In the mid-sixties when RK first started to collect antique rugs we soon realized few of the myriad of the so-called ‘collector’ pieces available for purchase were genuinely important. Most were what we now call airport-art with little or no real historic or artistic value.
The same still holds true today and when anyone who knows the difference looks in books, catalogs, magazines or the internet this paradigm is all to readily apparent.
But one sure thing is that no-one in the field of collector rugs, either as a buyer or seller, will tell you that publicly or even whisper it in your ear in private.
Well, you really don't need to be Einstein to figure this one out -- that is providing you able to face reality and not shun it like one would the plague.
Fact is, folks, most of the finite supply of 'collector' rugs comprises basically nothing more than a bunch of late period genre copies -- yes, Irene, just like that miserable pseudo-Bellini dodds sold to LACMA.
By admitting the truth, i.e. there are few real antique collector rugs in existence, the business of selling them would grind to a halt faster than your very eyes could blink.
When and if this fact -- a miniscule number of collector rugs are, in reality, genuinely historical and artistic -- would become a household reality in rugdom it would inevitably cause drastic change.
Unlike almost every other well-known 'name' in rugdom, RK would welcome this disruption of the status quo. In fact we have been lobbying for it for decades.
We do recognize, however, why we would be alone in welcoming this while everyone else would surely not.
Seeing their cash-cow exposed for what it is, a sham and a charade would put many dealers out of business faster than that eye blink we mentioned above.
Yes that's right, Dorothy, many well-known and 'respected' rug dealers are selling droll commercial copies; late genre copies; airport art and worse weaving made only for market and, let's not forget reproductions and fakes as art and history. Tsk Tsk.
But let's make something very clear here: The collector rugs we speak of are bought only for their "art" or "historic" attributes not for their usefulness as 'decorative’ objects, i.e. floor covering.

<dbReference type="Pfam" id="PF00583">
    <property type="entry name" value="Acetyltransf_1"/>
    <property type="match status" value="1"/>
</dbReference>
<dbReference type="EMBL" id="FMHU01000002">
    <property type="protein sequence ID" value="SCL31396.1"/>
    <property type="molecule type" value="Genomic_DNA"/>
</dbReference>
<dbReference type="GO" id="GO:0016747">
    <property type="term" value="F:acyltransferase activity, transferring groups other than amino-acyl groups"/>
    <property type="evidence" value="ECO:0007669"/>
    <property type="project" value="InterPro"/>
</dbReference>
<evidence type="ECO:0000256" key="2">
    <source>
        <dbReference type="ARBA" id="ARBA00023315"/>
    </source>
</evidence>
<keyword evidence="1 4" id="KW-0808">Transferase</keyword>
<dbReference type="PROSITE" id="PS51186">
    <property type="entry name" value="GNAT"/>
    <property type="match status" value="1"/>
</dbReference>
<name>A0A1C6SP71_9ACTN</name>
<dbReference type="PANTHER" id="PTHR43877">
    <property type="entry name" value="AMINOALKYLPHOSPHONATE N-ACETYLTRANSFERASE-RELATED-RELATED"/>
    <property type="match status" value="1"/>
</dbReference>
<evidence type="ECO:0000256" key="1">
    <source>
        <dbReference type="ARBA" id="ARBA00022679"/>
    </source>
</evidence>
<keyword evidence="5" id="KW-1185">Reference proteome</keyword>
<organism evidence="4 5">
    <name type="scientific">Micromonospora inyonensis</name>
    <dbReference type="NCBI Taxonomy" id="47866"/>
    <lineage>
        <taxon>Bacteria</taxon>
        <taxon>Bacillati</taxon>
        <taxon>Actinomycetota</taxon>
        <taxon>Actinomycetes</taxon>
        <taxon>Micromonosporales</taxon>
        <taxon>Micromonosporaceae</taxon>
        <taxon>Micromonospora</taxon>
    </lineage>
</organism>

RK knows many so-called antique collector rugs are purchased for use, those are not the pieces we speak of by a long shot.
No, we are talking about real collector weavings and although there has never been any definitive differentiation of this aspect made by anyone in the rug market, rug press or in the rug literature it does exist.
Again by doing so, the truth would destroy the fiction that is so prevalent in rugdom.
Unlike most other ‘names’ in the rug world RK has no vested interest in seeing so-called antique collector weavings that are actually nothing more than floor covering sold as art -- we have no stock of such mediocrities to sell, rely not on selling advertising to those that do, nor do we ever plan to.
The rug world and most of the 'names' in it allow and even promote this situation solely for their own profit. This is clear and obvious.
On the other side of that coin how many of those 'names' really know the difference between a late genre copy and the real thing?
RK would have to reply few, very very few.
Ignorance might be bliss but is surely doesn't ever equate with good business or professionalism, two words most in rugdom need to brush up on.
Ok, then, what's to do about this corundum?
RK says nothing short of dismantling the apparatus that supports and maintains this status quo will affect any change.
And trust us on this one, fans, it will not be an easy or pretty picture in the making. It will, however, prove to be the only rational that might allow the great, genuinely art worthy and truly historic antique rugs to begin to get the respect in the art world, and in rugdom by the way, they deserve.
Surely this will be at the expense of many collectors and their collections of airport art; auction galleries with trumped up descriptions and over-dated guesstimates; dealers, like dodds and others, who have profited handsomely by selling late genre reproductions to the unsuspecting; magazines like hali and gereh that have allowed many of these dealers to forward their dubious sales pitches and lastly a growing group of internet rug pundits who couldn't tell a real piece from a new Turkish repro no matter how hard they tried.
Yes, folks, something is genuinely rotten in rugdom but it isn't the rugs -- it's the business and the fools who profit from that business that stink.